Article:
Ice Cream Dash

GUI: Java & Swing GUI | Mobile: Native Android, XML, Java

objectives

Ice Cream Dash is a Java-based game where you are tasked with filling an ice cream cone with specific toppings. The menu display informs the player which toppings are needed to be stacked on the cone to complete the order. With each incorrect topping that is stacked, the player loses a life. If the player loses all 3 possible lives, the game is over. If they manage to stack all the necessary toppings within their 3 lives, they win the game!

development

Ice Cream Dash utilizes hitboxes whose sizes are calculated from the topping's size and the y-position of the cone. Since each topping has a different size, there is one specific hitbox for each topping. Toppings are painted continuously using a falling function, which is modulated using collision detection. With further developments, Ice Cream Dash can include

future

For future developments, Ice Cream Dash can use a varying speed factor for the falling toppings. This can be introduced as the player progresses through the game in order to increase the difficulty. Ice Cream Dash can also add a layer of competitiveness. An addition of a database can provide a means for not only competing with personal best scores, but also with other players. This will encourage players to continue their efforts to beat their fellow Ice Cream Dash players!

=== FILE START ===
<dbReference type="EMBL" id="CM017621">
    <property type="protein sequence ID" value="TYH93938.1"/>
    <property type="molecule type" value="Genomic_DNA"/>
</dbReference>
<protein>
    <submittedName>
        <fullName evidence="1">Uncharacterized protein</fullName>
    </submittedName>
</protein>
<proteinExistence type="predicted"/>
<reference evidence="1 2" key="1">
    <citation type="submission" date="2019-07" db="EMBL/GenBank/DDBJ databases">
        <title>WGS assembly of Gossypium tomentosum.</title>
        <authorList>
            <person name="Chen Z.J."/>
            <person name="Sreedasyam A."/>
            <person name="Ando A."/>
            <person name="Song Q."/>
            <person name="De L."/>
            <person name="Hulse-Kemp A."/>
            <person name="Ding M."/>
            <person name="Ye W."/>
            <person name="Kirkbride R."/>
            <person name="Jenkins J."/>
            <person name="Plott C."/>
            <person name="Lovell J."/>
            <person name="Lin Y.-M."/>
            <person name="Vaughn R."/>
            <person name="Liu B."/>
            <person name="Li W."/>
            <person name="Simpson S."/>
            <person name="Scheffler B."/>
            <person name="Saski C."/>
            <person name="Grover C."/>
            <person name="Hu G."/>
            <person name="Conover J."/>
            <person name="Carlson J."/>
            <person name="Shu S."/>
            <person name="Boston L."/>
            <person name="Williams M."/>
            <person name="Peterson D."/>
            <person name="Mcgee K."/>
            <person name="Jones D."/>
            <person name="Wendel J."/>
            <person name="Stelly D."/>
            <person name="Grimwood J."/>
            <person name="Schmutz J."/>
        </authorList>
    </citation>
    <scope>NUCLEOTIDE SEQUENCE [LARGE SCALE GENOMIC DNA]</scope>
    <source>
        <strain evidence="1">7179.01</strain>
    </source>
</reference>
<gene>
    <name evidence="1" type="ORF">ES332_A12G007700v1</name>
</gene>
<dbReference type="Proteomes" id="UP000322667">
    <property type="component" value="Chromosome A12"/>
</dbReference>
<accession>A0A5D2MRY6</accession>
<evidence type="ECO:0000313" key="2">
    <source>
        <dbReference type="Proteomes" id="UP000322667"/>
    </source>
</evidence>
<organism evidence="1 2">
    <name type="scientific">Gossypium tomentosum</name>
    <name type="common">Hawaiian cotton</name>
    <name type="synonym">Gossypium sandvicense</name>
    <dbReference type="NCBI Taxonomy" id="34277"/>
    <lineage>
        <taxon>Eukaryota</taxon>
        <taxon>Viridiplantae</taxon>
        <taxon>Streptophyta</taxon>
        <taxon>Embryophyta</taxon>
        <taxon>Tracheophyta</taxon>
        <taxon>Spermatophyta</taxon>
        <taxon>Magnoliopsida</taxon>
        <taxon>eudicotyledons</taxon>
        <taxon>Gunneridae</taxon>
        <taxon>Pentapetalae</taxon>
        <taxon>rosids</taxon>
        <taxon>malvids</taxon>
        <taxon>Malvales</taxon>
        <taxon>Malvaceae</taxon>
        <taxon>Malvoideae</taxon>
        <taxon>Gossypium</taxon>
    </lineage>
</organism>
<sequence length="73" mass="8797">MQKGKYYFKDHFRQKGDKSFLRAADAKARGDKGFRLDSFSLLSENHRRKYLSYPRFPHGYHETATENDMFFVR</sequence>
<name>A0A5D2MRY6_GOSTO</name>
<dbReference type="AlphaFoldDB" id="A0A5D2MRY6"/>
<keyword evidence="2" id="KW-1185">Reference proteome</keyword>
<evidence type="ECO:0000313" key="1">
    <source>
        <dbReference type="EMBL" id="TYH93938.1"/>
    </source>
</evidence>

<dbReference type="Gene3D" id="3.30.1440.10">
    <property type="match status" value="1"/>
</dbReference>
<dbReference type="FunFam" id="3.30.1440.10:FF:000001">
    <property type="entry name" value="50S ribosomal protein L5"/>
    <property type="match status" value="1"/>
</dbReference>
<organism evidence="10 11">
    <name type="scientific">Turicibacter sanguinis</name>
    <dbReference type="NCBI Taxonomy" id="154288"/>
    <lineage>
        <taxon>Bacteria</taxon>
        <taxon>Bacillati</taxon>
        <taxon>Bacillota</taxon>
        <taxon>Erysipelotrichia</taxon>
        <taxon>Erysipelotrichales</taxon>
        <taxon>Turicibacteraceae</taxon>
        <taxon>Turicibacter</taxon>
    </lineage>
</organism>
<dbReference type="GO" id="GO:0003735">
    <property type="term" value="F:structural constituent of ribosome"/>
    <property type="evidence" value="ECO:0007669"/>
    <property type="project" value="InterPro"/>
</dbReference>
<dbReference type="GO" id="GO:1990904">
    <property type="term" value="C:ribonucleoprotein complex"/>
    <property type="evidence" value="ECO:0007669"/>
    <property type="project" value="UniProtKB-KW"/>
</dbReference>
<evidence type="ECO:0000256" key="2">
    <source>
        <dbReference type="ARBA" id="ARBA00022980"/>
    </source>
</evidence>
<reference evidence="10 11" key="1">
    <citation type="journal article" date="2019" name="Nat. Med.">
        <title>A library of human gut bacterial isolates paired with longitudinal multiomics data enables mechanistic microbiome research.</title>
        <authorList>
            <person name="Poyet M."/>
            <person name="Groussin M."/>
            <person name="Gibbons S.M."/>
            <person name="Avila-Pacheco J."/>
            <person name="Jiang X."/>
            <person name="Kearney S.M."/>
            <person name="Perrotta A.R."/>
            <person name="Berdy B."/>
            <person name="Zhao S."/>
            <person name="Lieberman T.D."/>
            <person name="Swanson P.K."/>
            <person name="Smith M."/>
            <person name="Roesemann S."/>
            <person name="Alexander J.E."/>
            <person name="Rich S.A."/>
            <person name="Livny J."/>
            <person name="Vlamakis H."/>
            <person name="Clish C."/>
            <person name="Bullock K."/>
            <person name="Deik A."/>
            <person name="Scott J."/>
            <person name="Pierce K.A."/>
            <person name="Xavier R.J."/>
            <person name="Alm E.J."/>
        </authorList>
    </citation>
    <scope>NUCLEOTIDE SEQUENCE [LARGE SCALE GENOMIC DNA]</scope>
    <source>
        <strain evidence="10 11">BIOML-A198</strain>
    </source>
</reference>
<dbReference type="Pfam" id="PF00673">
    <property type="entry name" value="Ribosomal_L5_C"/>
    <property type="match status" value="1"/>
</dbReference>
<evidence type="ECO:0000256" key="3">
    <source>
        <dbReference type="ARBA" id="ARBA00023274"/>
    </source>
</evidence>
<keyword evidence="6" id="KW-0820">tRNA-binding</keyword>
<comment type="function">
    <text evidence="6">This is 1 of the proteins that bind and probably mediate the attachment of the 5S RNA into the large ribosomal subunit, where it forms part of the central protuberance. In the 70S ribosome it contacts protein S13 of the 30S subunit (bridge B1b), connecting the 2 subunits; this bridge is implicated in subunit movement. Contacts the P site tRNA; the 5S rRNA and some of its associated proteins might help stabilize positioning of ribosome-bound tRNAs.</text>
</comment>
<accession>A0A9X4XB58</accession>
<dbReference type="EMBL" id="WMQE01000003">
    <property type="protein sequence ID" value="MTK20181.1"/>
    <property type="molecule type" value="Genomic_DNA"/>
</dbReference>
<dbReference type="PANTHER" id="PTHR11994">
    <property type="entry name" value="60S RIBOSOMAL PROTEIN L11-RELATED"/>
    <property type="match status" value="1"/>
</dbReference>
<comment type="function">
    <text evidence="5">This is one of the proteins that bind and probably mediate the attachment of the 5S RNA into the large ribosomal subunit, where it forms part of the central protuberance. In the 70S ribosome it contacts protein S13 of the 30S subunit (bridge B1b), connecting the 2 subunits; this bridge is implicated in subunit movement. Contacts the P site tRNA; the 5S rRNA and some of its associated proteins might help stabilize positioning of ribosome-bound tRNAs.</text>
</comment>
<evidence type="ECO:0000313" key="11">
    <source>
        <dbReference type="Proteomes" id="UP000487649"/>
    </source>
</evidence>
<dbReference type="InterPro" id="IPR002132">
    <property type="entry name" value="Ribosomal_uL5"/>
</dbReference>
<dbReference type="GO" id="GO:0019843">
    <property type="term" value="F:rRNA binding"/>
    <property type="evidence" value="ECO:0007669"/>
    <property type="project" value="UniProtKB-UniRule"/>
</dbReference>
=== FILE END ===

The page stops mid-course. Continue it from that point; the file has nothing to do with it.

mobile

By use of Android Studio and XML formatting, I converted the Swing UI into a fully functional native Android application. Several elements of the game had to be altered, including the touch events and, of course, the UI painting.

Given the complexity of the bitmap interactions, I decided to use graphics.Canvas to paint the entirety of the game onto a SurfaceView. Instead of the use of the arrow keys to control the keyboard, the cone is controlled by touching either the left or right side of the screen.

For future developments, I believe it would be an improvement to use a GestureListener to move the cone, which would be able to detect left or right swipe directions. However, this might make the game either too easy (since the cone wouldn't take as long to reach your desired destination), or too difficult (maybe the rapid movements of the cone and fingers would interfere with having a grasp with where the toppings are). Either way, it was a challenge attempting to wrangle GestureListener, so I decided to omit it for now.

Another layer of complexity that can make the game interesting would be to include a stacking-order requirement. With this, the player would lose a life with each incorrectly placed topping. It's the cherry on top!